Off Screen

Off Camera with. . . Will Cain

EDITOR’S NOTE: Welcome to “Off Camera with. . .,” a Front Row series that introduces you to some of the studio anchors who have recently joined ESPN. Today we meet Will Cain, who joined ESPN in March 2015 as a contributor whose work appears across the company’s various platforms.

Favorite sports moment: The best moments, I think, for sports fans are when your expectations reside on the extremes. When you are in that “I know, and you know, my team is better than yours and at no point am I insecure about losing this game or season” cocky mind-set, it’s awesome when your team meets your expectations.

I had that with the ’90s Dallas Cowboys. I had it again in 2005 with the Texas Longhorns. Fourth-and-7? Thirty seconds left? Down four? No problem. Watch Vince Young slip three tackles and get this. On the other hand, when you have absolutely no expectations and every win is an I-can’t-believe-this-is-happening treat…that’s the best. I had that with the 2011 Dallas Mavericks.

Will Cain (Joe Faraoni/ESPN Images)

Favorite movie: My knee-jerk [answer is] favorite movie is “The Big Lebowski.” It’s responsible for more shallow-yet-completely-revealing conversation between guys who barely know each other than any other piece of art. You can conduct an entire conversation with only lines from The Big Lebowski and know everything you need to about the person you’re talking with. However, “Lonesome Dove” caused me to move to Montana for a year.

Favorite music: Country. But not this new “bro-country” garbage. I’ve heard that when you reach a certain age, you just stop. Stop evolving. Stop changing. Stop everything. I must have done that at an early age because as far as I’m concerned you can play “Amarillo By Morning” on loop. It doesn’t get better than guys like Willie Nelson, Waylon Jennings or George Strait. Although, Sturgill Simpson and Jason Isbell are giving it a try.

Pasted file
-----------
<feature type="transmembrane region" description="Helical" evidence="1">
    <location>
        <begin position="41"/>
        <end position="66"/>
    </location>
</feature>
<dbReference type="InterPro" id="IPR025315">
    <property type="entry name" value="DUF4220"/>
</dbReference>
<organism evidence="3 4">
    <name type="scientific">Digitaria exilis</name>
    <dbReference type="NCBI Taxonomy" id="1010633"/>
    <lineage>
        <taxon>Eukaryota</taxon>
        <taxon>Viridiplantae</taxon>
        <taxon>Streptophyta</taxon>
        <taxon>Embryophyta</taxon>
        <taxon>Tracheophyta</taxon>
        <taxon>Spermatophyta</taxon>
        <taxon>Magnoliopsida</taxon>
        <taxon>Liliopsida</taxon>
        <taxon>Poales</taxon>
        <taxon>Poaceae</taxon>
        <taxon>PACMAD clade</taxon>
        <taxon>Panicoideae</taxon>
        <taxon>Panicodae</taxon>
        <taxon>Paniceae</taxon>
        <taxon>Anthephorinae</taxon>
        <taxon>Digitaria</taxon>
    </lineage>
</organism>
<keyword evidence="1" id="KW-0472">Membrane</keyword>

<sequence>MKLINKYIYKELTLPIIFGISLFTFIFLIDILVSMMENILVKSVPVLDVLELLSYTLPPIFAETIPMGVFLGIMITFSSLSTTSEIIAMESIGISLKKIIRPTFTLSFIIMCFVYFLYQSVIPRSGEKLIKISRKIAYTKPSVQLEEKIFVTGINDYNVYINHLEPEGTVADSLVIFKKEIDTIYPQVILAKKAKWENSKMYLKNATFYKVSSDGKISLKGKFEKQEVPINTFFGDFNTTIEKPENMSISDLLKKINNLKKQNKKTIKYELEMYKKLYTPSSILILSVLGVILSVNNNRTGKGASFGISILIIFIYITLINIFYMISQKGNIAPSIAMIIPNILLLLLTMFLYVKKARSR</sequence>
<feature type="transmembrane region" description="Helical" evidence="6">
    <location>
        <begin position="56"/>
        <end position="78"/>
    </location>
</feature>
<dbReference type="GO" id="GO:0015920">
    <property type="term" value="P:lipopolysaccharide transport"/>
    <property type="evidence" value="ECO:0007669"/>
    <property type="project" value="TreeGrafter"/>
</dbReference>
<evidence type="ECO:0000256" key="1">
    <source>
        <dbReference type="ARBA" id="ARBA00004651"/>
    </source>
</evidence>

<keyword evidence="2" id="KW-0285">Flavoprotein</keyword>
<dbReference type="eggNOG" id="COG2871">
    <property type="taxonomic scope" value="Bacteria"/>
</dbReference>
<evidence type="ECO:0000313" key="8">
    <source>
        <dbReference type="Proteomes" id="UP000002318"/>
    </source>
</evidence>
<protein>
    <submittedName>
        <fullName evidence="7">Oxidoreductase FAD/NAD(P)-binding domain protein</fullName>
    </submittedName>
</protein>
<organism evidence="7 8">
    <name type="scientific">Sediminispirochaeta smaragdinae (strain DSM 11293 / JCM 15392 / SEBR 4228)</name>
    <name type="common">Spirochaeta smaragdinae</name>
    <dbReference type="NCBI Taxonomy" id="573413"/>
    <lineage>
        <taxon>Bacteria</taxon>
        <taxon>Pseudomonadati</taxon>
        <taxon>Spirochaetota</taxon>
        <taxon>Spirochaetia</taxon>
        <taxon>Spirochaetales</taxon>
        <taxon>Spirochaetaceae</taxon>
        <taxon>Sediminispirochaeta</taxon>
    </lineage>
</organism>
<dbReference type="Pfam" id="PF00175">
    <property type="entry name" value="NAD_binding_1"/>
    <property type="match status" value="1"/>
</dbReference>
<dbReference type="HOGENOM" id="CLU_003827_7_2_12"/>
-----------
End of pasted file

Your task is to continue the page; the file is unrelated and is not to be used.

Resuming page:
Favorite place to travel: Hawaii

Favorite food: Mexican

Favorite advice/Words of Wisdom: I have spent much of my career as an entrepreneur. I’ve started several media companies. Some were successes and some were failures. I’m fascinated by failure; true, risk-it-all, face-in-the-mud failure.

Sara Blakely, the self-made billionaire founder of Spanx, has said that at the dinner table her dad would ask his kids “what they failed at this week.” It made Blakely reframe the concept of failure as something not to fear. Similarly, Al Neuharth, the one-time CEO of Gannett and creator of USA Today, said he hoped his kids had one great failure before the age of 30. If they hadn’t, they weren’t risking enough. And if they fail after 30, it’s harder to recover.

One book everyone should read: “The Rational Optimist.”

Pet Peeve: Small talk.

Thankful for: My family. Marrying my wife is the best thing I ever accomplished and it started with a failure. We dated for a bit in college in California. At that time I wasn’t, um… mature enough for her. But an Olympic volleyball player was. Five years later, both of us back in Texas, and me having matured (?), I got her. I won. Now we have two wonderful sons, Charlie and West.

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